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Students walk by UGA's Miller Learning Center on the school's first day of class, Thursday, Aug. 20, 2020 in Athens, Georgia. (Photo/Taylor Gerlach; @taylormckenzie_photo)

Since 2019, the University of Georgia condensed the Thanksgiving holiday break to only three days, as opposed to a full week, in order to start the fall semester later. This decision has been controversial with students, who have cited concerns about the shortened break causing difficulties and stress.

Students have said the shorter break is harmful to mental health and defeats the purpose of an educational break. Other students are concerned about traveling a long ways home to see their families with only a few days of break.

Although last year students did not have a full week off for the Thanksgiving holiday, online classes because of the pandemic allowed students more freedom to travel home for the holiday. However, with all in-person classes this semester, students are forced to either skip class to travel home or travel home for only a short period of time.

The Red & Black spoke with UGA students to get their opinions on the shortened holiday break.

Out of state, out of luck

Lauren Patterson, a second-year biological sciences major from Forsyth, said the shortened break prevents out-of-state students from going home to see their families, which is further complicated by the pandemic.

“People haven't been home all semester and now they get two days basically with their family,” Patterson said.

Patterson also commented on how professors tend to give more work over Thanksgiving break because it is shorter in comparison to the week-long spring break.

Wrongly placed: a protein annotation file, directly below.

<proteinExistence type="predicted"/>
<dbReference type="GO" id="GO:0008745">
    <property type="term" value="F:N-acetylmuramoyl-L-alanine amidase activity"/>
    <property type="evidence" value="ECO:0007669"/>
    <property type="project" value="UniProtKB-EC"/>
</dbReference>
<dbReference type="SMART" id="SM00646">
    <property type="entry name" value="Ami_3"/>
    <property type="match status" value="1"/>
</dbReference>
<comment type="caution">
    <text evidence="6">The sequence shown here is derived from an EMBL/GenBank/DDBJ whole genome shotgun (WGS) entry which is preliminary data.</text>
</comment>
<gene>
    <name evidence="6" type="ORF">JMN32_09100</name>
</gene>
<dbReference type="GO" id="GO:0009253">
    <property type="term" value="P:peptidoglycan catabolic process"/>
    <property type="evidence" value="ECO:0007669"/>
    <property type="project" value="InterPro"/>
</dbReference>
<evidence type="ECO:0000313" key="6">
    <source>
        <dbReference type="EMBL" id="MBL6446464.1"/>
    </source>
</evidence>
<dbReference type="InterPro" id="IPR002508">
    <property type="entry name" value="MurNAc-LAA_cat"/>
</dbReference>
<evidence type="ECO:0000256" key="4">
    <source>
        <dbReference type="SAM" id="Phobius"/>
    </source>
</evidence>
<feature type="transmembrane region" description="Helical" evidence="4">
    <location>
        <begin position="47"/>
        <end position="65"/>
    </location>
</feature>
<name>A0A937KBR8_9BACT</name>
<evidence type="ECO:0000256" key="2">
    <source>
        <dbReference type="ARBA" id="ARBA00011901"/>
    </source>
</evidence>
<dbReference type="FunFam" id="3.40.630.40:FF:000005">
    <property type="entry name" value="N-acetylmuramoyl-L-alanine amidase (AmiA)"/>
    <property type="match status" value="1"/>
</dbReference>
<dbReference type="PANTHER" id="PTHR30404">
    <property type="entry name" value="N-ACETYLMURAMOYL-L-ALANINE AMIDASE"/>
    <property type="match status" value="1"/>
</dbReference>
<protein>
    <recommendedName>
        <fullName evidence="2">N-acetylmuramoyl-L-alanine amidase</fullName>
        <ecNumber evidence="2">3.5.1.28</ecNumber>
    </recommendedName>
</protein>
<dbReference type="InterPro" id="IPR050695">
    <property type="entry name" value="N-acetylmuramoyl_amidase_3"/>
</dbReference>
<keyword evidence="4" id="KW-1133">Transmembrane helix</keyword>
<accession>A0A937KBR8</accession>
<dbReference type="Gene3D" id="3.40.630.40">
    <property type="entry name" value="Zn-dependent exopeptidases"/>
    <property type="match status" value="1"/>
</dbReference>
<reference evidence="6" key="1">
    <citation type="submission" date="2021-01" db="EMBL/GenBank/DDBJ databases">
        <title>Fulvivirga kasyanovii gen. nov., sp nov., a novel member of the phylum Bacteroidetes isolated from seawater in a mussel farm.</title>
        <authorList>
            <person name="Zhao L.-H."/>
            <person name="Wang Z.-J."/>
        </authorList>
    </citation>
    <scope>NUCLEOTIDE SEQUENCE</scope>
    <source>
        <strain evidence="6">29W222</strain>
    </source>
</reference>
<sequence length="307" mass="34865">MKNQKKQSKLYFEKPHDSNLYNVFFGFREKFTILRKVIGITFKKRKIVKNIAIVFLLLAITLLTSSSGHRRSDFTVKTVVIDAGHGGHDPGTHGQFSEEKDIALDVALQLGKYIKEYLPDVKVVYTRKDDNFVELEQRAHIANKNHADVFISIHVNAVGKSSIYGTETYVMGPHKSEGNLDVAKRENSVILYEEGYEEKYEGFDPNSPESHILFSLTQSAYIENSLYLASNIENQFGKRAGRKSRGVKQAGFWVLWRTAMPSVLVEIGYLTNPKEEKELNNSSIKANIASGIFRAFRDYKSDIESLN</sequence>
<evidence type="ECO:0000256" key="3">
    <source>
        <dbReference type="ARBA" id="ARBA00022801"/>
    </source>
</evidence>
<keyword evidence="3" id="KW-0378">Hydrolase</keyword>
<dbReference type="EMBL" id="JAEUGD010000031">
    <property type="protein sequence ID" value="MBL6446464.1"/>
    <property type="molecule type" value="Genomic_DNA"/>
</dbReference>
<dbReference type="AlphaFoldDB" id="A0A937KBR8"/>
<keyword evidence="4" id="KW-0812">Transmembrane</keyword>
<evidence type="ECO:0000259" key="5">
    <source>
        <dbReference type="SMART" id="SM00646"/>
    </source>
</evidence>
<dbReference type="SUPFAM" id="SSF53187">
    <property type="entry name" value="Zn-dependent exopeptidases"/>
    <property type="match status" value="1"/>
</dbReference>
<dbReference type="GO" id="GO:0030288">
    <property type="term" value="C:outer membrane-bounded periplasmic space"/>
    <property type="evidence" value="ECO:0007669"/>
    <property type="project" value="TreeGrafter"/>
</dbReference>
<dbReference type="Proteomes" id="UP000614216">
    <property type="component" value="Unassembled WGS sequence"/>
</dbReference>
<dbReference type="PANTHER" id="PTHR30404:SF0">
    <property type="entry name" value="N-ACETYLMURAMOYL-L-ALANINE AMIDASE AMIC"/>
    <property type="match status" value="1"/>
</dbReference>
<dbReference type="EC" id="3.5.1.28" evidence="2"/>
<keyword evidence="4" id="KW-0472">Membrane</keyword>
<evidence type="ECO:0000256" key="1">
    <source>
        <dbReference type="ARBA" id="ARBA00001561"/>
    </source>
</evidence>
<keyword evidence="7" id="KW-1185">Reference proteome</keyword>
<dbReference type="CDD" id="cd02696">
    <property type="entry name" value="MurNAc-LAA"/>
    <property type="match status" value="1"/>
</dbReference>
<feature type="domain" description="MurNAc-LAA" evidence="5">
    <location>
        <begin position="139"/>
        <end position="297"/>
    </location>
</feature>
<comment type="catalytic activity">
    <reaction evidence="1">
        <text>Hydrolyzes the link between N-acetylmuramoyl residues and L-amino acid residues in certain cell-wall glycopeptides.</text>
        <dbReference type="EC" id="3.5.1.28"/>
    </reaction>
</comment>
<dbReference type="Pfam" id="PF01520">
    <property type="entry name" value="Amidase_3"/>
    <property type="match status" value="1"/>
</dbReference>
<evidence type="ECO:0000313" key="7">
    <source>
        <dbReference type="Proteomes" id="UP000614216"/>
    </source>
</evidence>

“I know a lot of people are stressed out and need a break, and we just don't get it,” Patterson said.

Abigail Nelson, a third-year linguistics major from Chesapeake, Virginia, echoed Patterson’s sentiment.

Nelson said in order to drive home, she needs an extra two days to account for driving each way. The shortened Thanksgiving break does not allow her adequate time to drive home and spend time with her family without missing class.

“It is not worth me driving home for less than a week because it takes so long,” Nelson said.

Nelson questioned the effectiveness of the shortened break allowing students to successfully finish the semester without sufficient time to destress.

“We already have one of the longest academic school years in the country, so having a full week off makes a difference in your stamina for the rest of the semester,” Nelson said.

Burnout blues

Myles Jones, a fifth-year social studies education major from Duluth, cited concerns about burnout with the short break.

“I think [only having a three-day break] is unreasonable and not fair at all to the students or faculty,” Jones said. “We haven't had a real break up to this point. Everyone is so burnt out.”

Reflecting on his freshman year before the change was made to the Thanksgiving holiday, Jones said the difference between a three-day break and full week is huge for students preparing for finals.

“I can definitely see the impact it’s had on students’ physical and mental health, especially right before finals season” Jones said.

Jones said even with the one-day fall break earlier in the semester, UGA can and should incorporate a full-week Thanksgiving break.